Dunfermline Press

Athletic pay tribute to ‘iron man’ and club legend Jim MacLean


AN INDUCTEE to Athletic’s Hall of Fame who came close to winning a league and cup double during the club’s halcyon days of the 1960s has died.

Jim MacLean, who went on to captain the Pars during a four-year spell at East End Park, passed away last Thursday at the age of 87.

In a tribute published on Dunfermlin­e’s website, produced by club historian, Duncan Simpson, the centre half was described as “one of the finest defenders the club has ever seen” and “one of the toughest and most feared defenders in the country”.

Originally a right back, MacLean played for a juvenile team connected with Clydeside shipbuildi­ng firm, Stephen’s of Linthouse, and junior side Ballieston before signing for Ayr United in 1958.

He played a key role in helping the Honest Men to the Second Division championsh­ip during his first season, going on to captain the side, before Jock Stein moved to sign him for the Pars in March 1962.

Ayr - back in the Second Division - received a £1,500 fee for MacLean’s services, which Simpson said “turned out to be one of Stein’s shrewdest acquisitio­ns”.

He made his debut in a 2-0 win over Kilmarnock - the last match played in front of East End’s old wooden Main Stand - and went on to become a steallar performer for the club.

MacLean produced an outstandin­g display to mark Scottish internatio­nal, Alex Young, out of both legs of Dunfermlin­e’s seismic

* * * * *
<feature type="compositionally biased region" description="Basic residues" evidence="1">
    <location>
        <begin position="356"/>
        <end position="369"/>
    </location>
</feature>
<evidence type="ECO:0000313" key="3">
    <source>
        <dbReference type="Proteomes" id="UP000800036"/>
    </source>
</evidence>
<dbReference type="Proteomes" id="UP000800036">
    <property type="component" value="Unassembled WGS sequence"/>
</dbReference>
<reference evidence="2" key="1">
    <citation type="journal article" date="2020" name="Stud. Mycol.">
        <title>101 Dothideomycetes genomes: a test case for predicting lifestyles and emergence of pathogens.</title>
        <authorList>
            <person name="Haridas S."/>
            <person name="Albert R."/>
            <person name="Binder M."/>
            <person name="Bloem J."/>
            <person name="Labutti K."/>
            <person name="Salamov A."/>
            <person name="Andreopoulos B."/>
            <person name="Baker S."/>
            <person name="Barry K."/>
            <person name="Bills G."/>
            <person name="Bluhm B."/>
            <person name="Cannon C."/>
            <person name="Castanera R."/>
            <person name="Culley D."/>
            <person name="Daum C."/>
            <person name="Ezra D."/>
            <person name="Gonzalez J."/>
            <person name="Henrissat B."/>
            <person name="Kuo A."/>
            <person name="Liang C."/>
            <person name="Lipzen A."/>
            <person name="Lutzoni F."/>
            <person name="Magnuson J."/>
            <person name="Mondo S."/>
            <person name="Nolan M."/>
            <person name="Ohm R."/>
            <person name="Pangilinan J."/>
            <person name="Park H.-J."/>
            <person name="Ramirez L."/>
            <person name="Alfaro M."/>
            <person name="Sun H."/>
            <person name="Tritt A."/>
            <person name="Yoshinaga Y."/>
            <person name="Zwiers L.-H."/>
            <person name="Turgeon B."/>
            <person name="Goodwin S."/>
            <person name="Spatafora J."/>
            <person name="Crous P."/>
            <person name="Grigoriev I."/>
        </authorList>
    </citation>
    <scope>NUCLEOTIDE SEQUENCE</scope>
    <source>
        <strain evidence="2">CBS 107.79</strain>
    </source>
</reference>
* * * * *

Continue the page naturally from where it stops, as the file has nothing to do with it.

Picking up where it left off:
Inter Cities Fairs Cup triumph over Everton, in his first taste of European football, before scoring his only senior career goal in the next round.

He netted in the memorable 6-2 home win over Valenica, overturnin­g a 4-0 loss in the first leg, before the Pars bowed out 1-0 in a third match, played before the introducti­on of the away goals rule.

Nicknamed ‘Iron Man’ by Pars supporters, MacLean took on the captaincy during the 1964/65 season, which many believe produced the finest football ever seen at East End.

Dunfermlin­e, agonisingl­y, missed out on becoming Scottish champions by a single point, and the Scottish Cup final to a Celtic side, now managed by Stein, 3-2 despite twice leading the match.

In 61 competitiv­e matches that season, MacLean played in all-but-one, and was named player of the year, before going on to help Dunfermlin­e to a fourth place finish in the league the following season, as well as the Scottish Cup semi-finals, and the Inter Cities Fairs Cup quarter-finals.

However, after suffering with a persistent groin injury, MacLean was advised by a specialist to stop playing just before Christmas 1966, with his last match for the club coming against Dundee on December 17.

He made 213 appearance­s for the club and, in 2004, he was inducuted into the inaugural Dunfermlin­e Athletic Hall of Fame.

In tribute, the club also noted: “Although he wasn’t tall, standing only 5’ 10”, he won just about every high ball played down the middle and never shirked a challenge or lost his temper despite coming up against some fierce provocatio­n. With a ‘never-saydie’ attitude, he was the kind of player his teammates could rely on when they had their backs to the wall.

“On and off the field Jim MacLean was a credit to his club. He never had a bad word for anyone and his behaviour as captain was exemplary.

“The thoughts and condolence­s of all at Dunfermlin­e Athletic are with Jim’s family, friends and former team mates at this difficult time.”

Ahead of Dunfermlin­e’s game with Ayr on Saturday, a minute’s silence was held in MacLean’s memory.

 ?? ?? Jim MacLean (left), who captained the Pars during the 1960s, has passed away. Image: Dunfermlin­e Athletic FC.
Jim MacLean (left), who captained the Pars during the 1960s, has passed away. Image: Dunfermlin­e Athletic FC.
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